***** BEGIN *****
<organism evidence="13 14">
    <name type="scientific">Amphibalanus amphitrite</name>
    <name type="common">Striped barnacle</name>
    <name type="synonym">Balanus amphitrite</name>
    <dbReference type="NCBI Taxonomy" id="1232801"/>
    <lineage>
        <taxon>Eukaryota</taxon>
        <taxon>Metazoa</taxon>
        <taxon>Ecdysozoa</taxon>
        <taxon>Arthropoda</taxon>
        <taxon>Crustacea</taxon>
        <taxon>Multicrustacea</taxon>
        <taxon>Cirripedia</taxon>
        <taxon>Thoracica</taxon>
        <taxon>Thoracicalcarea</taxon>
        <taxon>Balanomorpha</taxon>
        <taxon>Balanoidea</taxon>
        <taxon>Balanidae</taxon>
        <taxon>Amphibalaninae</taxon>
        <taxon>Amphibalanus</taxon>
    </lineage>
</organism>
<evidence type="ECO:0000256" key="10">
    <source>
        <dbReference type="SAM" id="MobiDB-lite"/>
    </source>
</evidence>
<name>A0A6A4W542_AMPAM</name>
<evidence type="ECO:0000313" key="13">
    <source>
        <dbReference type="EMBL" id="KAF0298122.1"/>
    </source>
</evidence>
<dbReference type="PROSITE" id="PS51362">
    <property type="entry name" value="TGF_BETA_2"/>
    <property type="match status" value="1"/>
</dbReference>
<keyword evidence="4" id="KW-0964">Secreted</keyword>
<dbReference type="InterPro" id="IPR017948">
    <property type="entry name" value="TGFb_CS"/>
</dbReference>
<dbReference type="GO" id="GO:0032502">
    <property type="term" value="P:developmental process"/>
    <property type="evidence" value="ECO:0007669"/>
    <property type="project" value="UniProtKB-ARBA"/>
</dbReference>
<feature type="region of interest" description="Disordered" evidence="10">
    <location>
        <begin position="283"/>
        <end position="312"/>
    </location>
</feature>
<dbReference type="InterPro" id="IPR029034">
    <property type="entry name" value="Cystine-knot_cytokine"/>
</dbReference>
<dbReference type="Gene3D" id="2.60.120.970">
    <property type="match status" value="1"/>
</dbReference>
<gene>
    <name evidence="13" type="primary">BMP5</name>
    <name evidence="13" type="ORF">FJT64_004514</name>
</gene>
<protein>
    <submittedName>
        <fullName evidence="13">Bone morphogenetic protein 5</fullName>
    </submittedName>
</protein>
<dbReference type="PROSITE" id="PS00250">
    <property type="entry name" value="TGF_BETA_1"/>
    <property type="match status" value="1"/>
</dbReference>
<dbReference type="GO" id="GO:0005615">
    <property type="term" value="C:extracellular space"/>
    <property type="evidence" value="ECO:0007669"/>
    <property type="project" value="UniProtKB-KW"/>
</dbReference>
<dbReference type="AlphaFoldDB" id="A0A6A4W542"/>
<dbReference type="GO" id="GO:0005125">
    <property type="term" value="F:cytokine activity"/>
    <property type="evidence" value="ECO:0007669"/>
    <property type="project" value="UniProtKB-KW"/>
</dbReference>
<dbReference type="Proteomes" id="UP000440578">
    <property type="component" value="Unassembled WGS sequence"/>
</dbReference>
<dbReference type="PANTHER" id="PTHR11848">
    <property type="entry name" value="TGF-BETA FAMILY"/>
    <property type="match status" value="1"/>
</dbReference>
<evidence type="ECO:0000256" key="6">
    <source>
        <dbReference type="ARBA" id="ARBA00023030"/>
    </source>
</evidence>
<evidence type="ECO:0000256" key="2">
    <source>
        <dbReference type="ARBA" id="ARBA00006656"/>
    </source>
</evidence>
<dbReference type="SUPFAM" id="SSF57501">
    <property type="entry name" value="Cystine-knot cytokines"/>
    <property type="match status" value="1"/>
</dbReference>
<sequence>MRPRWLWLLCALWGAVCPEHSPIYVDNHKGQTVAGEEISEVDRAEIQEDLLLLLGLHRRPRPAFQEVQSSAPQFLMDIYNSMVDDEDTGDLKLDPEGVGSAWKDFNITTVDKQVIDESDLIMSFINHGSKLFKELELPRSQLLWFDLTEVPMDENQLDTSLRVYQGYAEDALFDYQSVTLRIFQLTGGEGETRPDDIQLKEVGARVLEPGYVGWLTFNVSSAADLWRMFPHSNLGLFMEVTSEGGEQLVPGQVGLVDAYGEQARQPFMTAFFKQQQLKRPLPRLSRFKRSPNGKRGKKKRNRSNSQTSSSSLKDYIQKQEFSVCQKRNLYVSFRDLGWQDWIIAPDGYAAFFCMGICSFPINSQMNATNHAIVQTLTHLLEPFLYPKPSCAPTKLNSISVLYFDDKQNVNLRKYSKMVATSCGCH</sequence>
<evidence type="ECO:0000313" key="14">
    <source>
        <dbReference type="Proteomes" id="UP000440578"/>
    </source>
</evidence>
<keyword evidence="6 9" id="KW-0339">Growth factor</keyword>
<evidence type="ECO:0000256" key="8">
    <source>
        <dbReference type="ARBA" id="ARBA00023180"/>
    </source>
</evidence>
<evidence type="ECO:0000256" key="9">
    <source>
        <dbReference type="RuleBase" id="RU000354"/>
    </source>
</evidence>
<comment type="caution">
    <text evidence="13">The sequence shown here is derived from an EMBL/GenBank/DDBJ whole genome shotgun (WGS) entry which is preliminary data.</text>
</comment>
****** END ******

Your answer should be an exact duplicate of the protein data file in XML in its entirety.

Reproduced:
<organism evidence="13 14">
    <name type="scientific">Amphibalanus amphitrite</name>
    <name type="common">Striped barnacle</name>
    <name type="synonym">Balanus amphitrite</name>
    <dbReference type="NCBI Taxonomy" id="1232801"/>
    <lineage>
        <taxon>Eukaryota</taxon>
        <taxon>Metazoa</taxon>
        <taxon>Ecdysozoa</taxon>
        <taxon>Arthropoda</taxon>
        <taxon>Crustacea</taxon>
        <taxon>Multicrustacea</taxon>
        <taxon>Cirripedia</taxon>
        <taxon>Thoracica</taxon>
        <taxon>Thoracicalcarea</taxon>
        <taxon>Balanomorpha</taxon>
        <taxon>Balanoidea</taxon>
        <taxon>Balanidae</taxon>
        <taxon>Amphibalaninae</taxon>
        <taxon>Amphibalanus</taxon>
    </lineage>
</organism>
<evidence type="ECO:0000256" key="10">
    <source>
        <dbReference type="SAM" id="MobiDB-lite"/>
    </source>
</evidence>
<name>A0A6A4W542_AMPAM</name>
<evidence type="ECO:0000313" key="13">
    <source>
        <dbReference type="EMBL" id="KAF0298122.1"/>
    </source>
</evidence>
<dbReference type="PROSITE" id="PS51362">
    <property type="entry name" value="TGF_BETA_2"/>
    <property type="match status" value="1"/>
</dbReference>
<keyword evidence="4" id="KW-0964">Secreted</keyword>
<dbReference type="InterPro" id="IPR017948">
    <property type="entry name" value="TGFb_CS"/>
</dbReference>
<dbReference type="GO" id="GO:0032502">
    <property type="term" value="P:developmental process"/>
    <property type="evidence" value="ECO:0007669"/>
    <property type="project" value="UniProtKB-ARBA"/>
</dbReference>
<feature type="region of interest" description="Disordered" evidence="10">
    <location>
        <begin position="283"/>
        <end position="312"/>
    </location>
</feature>
<dbReference type="InterPro" id="IPR029034">
    <property type="entry name" value="Cystine-knot_cytokine"/>
</dbReference>
<dbReference type="Gene3D" id="2.60.120.970">
    <property type="match status" value="1"/>
</dbReference>
<gene>
    <name evidence="13" type="primary">BMP5</name>
    <name evidence="13" type="ORF">FJT64_004514</name>
</gene>
<protein>
    <submittedName>
        <fullName evidence="13">Bone morphogenetic protein 5</fullName>
    </submittedName>
</protein>
<dbReference type="PROSITE" id="PS00250">
    <property type="entry name" value="TGF_BETA_1"/>
    <property type="match status" value="1"/>
</dbReference>
<dbReference type="GO" id="GO:0005615">
    <property type="term" value="C:extracellular space"/>
    <property type="evidence" value="ECO:0007669"/>
    <property type="project" value="UniProtKB-KW"/>
</dbReference>
<dbReference type="AlphaFoldDB" id="A0A6A4W542"/>
<dbReference type="GO" id="GO:0005125">
    <property type="term" value="F:cytokine activity"/>
    <property type="evidence" value="ECO:0007669"/>
    <property type="project" value="UniProtKB-KW"/>
</dbReference>
<dbReference type="Proteomes" id="UP000440578">
    <property type="component" value="Unassembled WGS sequence"/>
</dbReference>
<dbReference type="PANTHER" id="PTHR11848">
    <property type="entry name" value="TGF-BETA FAMILY"/>
    <property type="match status" value="1"/>
</dbReference>
<evidence type="ECO:0000256" key="6">
    <source>
        <dbReference type="ARBA" id="ARBA00023030"/>
    </source>
</evidence>
<evidence type="ECO:0000256" key="2">
    <source>
        <dbReference type="ARBA" id="ARBA00006656"/>
    </source>
</evidence>
<dbReference type="SUPFAM" id="SSF57501">
    <property type="entry name" value="Cystine-knot cytokines"/>
    <property type="match status" value="1"/>
</dbReference>
<sequence>MRPRWLWLLCALWGAVCPEHSPIYVDNHKGQTVAGEEISEVDRAEIQEDLLLLLGLHRRPRPAFQEVQSSAPQFLMDIYNSMVDDEDTGDLKLDPEGVGSAWKDFNITTVDKQVIDESDLIMSFINHGSKLFKELELPRSQLLWFDLTEVPMDENQLDTSLRVYQGYAEDALFDYQSVTLRIFQLTGGEGETRPDDIQLKEVGARVLEPGYVGWLTFNVSSAADLWRMFPHSNLGLFMEVTSEGGEQLVPGQVGLVDAYGEQARQPFMTAFFKQQQLKRPLPRLSRFKRSPNGKRGKKKRNRSNSQTSSSSLKDYIQKQEFSVCQKRNLYVSFRDLGWQDWIIAPDGYAAFFCMGICSFPINSQMNATNHAIVQTLTHLLEPFLYPKPSCAPTKLNSISVLYFDDKQNVNLRKYSKMVATSCGCH</sequence>
<evidence type="ECO:0000313" key="14">
    <source>
        <dbReference type="Proteomes" id="UP000440578"/>
    </source>
</evidence>
<keyword evidence="6 9" id="KW-0339">Growth factor</keyword>
<evidence type="ECO:0000256" key="8">
    <source>
        <dbReference type="ARBA" id="ARBA00023180"/>
    </source>
</evidence>
<evidence type="ECO:0000256" key="9">
    <source>
        <dbReference type="RuleBase" id="RU000354"/>
    </source>
</evidence>
<comment type="caution">
    <text evidence="13">The sequence shown here is derived from an EMBL/GenBank/DDBJ whole genome shotgun (WGS) entry which is preliminary data.</text>
</comment>